I did a fun little project this week that I’ve done a few times before, but this time I thought I’d write up a little tutorial on it to share. I’ve you’ve done any amount of graphic design, you’ve probably had to draw maps, maybe as directions to an event or office. Illustrator has some cool features that come in handy for this type of illustrated map. The map I’m doing here is pretty simple, but using these techniques, you can go as fancy and stylized as you want. Maybe when I have time I’ll update these images to show alternate styles. Find your source map – a real map that you can trace. (cough*google*cough)
    Scan it, or grab a screen shot and paste it into your Illustrator document as a template. Place it where you want it, and lock the layer.


    Create a new layer for your roads. You may want to have a couple layers, one for major roads, one for minor roads, one for highways, etc. Trace the roads you want to show on this layer, using the line and pen tools. It helps to draw these paths in a color that contrasts with your map so you don’t give yourself a headache looking at all those lines.

    Tip – to make it easier when you add the labels to these roads, pay mind to the direction you draw them in. Start to the left and work your way towards right. This will make your path go in the direction your text should go. Draw your strokes down the center of where the road should be. Pay attention to street names you’re tracing and try to use one path per street, this will make it easier to label them later. If you draw multiple streets with a single path, you’ll have to break them up later.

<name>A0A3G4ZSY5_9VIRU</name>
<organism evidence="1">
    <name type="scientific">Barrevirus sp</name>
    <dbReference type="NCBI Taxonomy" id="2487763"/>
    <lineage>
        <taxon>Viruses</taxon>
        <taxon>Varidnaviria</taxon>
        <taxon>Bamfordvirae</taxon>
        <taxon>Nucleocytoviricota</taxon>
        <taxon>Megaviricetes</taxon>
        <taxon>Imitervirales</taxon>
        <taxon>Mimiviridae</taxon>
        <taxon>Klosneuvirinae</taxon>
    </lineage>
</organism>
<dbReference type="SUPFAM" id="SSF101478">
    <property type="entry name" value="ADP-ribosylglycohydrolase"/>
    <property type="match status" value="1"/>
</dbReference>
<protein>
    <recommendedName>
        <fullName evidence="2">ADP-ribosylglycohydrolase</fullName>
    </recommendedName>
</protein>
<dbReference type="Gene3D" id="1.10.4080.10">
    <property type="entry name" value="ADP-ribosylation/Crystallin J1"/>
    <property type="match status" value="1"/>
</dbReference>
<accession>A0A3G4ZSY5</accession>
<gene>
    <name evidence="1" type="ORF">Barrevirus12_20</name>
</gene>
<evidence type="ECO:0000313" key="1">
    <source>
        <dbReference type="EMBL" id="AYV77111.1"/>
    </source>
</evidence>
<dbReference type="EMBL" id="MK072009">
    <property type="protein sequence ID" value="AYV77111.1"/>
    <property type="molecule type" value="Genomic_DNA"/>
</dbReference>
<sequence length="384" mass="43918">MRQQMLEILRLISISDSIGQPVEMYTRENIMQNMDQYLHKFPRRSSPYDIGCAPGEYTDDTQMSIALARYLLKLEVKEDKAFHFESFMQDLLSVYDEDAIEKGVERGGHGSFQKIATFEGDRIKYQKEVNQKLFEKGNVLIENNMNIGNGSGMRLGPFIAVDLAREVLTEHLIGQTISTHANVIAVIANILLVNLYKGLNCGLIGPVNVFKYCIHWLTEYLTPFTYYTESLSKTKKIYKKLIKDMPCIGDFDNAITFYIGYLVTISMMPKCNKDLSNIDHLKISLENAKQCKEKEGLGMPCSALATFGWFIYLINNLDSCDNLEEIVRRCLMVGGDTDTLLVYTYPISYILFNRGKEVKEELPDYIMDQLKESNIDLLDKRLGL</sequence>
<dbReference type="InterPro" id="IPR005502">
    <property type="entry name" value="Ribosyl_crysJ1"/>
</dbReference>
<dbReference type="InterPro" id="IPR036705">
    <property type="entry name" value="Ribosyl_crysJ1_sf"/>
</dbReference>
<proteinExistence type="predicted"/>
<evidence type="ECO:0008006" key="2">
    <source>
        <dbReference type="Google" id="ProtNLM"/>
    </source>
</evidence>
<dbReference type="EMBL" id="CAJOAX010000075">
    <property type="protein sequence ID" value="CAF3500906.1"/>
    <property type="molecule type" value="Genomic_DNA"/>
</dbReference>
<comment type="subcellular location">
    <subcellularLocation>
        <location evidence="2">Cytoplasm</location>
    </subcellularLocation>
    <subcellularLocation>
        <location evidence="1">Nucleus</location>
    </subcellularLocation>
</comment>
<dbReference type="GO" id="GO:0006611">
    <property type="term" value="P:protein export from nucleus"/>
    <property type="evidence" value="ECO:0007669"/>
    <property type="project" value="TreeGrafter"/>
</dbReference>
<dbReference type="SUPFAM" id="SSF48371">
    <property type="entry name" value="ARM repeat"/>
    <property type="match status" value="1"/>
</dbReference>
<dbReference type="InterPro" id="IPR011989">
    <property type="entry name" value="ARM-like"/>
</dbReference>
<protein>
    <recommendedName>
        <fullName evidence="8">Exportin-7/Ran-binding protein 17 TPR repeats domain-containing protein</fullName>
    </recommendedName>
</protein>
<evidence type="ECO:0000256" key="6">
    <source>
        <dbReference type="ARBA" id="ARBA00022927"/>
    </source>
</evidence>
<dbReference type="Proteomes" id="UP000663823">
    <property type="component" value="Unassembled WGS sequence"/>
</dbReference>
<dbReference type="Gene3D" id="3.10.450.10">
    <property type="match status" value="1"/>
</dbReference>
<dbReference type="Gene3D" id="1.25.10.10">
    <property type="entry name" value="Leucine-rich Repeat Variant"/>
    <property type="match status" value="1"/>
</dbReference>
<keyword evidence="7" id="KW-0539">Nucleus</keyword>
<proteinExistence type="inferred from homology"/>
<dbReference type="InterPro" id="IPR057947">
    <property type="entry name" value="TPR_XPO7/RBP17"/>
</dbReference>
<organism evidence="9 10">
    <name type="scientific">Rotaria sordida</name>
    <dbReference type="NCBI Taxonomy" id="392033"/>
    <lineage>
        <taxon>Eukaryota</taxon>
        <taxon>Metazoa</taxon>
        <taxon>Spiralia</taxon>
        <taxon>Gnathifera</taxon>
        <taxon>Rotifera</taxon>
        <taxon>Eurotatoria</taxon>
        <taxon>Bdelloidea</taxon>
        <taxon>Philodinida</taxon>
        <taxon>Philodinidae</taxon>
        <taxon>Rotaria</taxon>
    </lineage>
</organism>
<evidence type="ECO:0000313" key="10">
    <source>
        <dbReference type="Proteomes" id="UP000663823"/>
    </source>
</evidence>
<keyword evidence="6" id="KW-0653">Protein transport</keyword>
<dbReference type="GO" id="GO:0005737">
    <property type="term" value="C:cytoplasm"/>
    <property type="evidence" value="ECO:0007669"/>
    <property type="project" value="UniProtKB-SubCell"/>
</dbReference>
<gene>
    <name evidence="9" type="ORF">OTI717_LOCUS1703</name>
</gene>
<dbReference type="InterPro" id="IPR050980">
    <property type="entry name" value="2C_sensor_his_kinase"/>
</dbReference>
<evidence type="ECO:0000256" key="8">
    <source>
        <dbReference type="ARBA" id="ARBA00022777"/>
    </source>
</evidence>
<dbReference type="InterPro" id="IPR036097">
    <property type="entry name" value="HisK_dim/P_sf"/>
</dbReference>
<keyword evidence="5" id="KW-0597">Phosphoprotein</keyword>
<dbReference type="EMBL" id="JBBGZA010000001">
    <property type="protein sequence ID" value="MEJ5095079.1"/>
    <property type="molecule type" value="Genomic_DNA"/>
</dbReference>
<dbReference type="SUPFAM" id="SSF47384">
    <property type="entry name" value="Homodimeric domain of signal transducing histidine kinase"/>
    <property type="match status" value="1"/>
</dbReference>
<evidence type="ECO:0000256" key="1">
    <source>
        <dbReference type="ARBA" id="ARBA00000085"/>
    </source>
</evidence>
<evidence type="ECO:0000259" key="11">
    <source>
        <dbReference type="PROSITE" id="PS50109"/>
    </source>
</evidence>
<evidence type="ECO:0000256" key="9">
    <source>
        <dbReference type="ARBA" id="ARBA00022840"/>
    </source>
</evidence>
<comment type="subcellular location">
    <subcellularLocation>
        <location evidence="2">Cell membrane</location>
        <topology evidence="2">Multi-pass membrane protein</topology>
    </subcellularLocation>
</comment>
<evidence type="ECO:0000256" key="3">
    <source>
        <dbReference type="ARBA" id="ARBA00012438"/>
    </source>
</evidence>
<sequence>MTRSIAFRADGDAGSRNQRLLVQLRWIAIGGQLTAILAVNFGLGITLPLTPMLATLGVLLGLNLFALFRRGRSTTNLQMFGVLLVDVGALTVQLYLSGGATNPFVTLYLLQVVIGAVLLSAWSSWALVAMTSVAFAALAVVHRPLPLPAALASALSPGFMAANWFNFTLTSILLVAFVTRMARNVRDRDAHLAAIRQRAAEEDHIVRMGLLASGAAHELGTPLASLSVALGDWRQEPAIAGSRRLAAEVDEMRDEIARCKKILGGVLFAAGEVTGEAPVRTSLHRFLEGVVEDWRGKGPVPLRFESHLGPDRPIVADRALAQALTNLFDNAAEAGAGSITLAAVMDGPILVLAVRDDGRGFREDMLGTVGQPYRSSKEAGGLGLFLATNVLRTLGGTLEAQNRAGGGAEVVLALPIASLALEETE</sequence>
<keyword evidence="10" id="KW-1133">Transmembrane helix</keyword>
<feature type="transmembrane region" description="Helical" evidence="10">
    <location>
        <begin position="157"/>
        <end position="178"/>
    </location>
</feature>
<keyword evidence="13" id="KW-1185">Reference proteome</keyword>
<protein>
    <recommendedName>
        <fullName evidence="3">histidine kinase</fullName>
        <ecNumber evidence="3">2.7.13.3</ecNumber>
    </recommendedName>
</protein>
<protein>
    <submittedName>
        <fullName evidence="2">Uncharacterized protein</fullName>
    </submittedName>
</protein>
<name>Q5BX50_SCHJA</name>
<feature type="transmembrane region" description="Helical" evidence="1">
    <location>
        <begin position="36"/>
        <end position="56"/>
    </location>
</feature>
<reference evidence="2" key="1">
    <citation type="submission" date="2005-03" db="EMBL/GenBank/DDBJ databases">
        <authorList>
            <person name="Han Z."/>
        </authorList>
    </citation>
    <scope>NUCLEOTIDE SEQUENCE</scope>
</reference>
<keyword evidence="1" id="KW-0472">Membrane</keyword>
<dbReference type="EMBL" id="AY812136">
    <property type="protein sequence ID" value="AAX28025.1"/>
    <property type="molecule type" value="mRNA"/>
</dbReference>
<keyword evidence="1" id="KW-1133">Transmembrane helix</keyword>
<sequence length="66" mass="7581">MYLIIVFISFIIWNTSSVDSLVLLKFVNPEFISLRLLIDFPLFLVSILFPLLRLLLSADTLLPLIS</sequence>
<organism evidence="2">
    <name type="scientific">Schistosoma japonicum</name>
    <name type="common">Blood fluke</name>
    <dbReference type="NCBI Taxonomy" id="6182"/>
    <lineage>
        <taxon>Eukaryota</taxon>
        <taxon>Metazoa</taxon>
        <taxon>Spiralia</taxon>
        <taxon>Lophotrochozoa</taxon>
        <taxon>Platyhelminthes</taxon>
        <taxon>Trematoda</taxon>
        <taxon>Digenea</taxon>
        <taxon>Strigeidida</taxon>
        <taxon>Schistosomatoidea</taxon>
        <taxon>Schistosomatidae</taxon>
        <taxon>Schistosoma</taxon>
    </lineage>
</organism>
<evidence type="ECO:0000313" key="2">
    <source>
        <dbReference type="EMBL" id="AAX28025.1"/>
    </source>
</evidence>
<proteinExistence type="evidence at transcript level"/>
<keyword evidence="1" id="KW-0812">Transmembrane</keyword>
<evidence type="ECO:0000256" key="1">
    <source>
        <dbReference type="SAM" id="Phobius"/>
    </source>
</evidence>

If you’re tracing several roads, you may want to style them differently. Once you have your major roads traced, lock the layer, and create another for minor roads. You will probably want this one under your major roads layer. Keep each set of roads on its own layer for easy access.


    You can style the roads a couple ways. Brushes work well for complex styles. To define a custom brush, draw the shape you want to represent your road, select it, and then hit the “new brush” button in the brushes palette, or drag it into the brushes Palette. Choose “Art Brush” as the type of brush. This will tell Illustrator to stretch the shape you’ve drawn over the length of the path. You can also adjust the scale of it later if you decide you want your roads wider. Because we’ve separated our major and minor roads onto different layers, you can define separate brushes for each.


    An alternate way to style the roads is to customize the stroke for the road – make it wider and apply a color. You don’t have as much flexibility or styling options as you do with creating a brush, but this makes it easier to flatten the roads later. After you're done, you’ll want to expand the appearance of the brushes, or strokes. Another reason we made a backup of those layers!
    Make the stroke wide as you wish the road to be:


    Color it to match the road:


    Expand the path:


    Add desired borders:




    Duplicate your first road layer to keep a backup (you’ll need it later - lock it and turn its visibility off to get it out of the way), then apply the brush you created for major roads to those paths, or style those paths with your desired strokes. Do the same for all other road layers – keeping a copy of the original paths for each. You can turn the visibility of your traced template layer on and off to see how it looks.